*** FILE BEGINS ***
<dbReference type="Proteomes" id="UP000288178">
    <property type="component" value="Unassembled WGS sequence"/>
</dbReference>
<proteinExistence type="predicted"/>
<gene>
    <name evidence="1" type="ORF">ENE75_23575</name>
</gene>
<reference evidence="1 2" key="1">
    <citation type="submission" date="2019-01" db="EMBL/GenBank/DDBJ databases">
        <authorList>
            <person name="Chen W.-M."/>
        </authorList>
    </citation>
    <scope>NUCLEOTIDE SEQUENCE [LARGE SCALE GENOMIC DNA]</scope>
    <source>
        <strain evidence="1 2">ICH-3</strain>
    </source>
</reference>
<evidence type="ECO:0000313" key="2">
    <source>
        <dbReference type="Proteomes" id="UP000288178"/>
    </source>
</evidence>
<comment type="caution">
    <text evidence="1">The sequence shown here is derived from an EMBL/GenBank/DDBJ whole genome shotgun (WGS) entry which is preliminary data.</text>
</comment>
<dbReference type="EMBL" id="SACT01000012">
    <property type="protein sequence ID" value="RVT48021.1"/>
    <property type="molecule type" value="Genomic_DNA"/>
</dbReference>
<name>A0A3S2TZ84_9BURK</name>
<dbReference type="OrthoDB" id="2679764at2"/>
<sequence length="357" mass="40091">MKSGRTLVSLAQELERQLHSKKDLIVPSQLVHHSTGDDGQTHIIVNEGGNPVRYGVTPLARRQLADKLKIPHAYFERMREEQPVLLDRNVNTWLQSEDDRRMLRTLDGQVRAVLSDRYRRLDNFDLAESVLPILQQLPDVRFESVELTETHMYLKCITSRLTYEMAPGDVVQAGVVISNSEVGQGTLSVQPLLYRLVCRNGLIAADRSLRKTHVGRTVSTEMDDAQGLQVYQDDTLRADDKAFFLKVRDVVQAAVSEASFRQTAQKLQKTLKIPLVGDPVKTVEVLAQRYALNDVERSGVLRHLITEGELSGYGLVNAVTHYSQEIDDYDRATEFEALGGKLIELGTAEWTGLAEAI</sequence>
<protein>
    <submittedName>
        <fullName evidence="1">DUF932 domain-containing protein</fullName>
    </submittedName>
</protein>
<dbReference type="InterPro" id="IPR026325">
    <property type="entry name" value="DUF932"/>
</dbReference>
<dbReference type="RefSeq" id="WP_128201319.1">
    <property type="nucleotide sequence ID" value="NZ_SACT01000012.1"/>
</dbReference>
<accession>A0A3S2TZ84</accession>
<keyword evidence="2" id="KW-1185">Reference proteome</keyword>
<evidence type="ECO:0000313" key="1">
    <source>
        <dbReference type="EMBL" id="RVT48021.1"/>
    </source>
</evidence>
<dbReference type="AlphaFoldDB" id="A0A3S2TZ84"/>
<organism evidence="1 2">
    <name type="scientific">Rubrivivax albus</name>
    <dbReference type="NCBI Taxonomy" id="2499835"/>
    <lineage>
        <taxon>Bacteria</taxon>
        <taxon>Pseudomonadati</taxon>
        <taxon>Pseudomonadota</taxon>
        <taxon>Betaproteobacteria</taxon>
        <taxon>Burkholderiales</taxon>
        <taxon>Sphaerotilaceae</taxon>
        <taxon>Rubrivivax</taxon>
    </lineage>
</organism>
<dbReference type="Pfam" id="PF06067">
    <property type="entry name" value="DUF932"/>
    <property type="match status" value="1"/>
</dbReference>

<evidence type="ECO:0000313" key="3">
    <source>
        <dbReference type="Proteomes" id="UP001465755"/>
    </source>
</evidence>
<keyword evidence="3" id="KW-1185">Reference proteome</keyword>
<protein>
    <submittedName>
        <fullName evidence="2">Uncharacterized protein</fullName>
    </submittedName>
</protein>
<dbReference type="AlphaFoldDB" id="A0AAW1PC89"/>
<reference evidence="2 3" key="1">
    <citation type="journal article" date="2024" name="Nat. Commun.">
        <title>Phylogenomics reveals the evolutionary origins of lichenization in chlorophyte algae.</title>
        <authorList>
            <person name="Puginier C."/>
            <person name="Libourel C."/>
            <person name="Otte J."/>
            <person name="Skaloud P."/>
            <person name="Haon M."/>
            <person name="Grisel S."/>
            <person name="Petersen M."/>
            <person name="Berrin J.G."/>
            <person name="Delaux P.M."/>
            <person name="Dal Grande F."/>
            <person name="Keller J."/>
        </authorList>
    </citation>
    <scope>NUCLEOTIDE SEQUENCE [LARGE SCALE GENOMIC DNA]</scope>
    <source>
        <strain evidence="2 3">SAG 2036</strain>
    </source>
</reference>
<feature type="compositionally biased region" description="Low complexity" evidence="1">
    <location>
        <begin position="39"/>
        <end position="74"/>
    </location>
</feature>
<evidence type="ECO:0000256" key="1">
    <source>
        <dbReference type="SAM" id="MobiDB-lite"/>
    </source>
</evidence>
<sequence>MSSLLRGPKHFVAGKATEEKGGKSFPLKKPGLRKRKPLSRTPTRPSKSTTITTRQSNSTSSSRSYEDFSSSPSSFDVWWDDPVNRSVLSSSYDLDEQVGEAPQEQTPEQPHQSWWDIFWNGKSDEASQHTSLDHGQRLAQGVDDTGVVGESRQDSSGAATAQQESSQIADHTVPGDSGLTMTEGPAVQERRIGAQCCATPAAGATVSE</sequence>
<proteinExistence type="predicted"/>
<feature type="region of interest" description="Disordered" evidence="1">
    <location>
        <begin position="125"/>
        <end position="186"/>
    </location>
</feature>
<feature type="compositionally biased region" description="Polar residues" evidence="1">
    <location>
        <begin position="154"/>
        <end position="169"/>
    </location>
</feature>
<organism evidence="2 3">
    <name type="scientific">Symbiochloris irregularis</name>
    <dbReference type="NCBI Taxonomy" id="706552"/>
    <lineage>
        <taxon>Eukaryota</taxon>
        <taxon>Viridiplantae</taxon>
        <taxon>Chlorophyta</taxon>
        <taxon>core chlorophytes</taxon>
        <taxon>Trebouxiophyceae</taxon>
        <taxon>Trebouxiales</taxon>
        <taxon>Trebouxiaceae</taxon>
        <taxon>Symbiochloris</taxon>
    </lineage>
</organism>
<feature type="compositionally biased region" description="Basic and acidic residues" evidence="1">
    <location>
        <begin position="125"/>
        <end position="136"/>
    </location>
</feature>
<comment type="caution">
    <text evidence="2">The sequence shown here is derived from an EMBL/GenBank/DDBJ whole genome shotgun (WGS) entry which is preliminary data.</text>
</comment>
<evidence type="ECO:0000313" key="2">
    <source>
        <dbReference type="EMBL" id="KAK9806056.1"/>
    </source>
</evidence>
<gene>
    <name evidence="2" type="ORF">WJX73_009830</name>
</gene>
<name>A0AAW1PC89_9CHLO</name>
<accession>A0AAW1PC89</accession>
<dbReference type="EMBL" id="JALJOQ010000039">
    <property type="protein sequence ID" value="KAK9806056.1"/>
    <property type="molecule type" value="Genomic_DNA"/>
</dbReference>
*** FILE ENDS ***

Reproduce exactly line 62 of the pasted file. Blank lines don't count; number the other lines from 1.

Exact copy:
        <taxon>Sphaerotilaceae</taxon>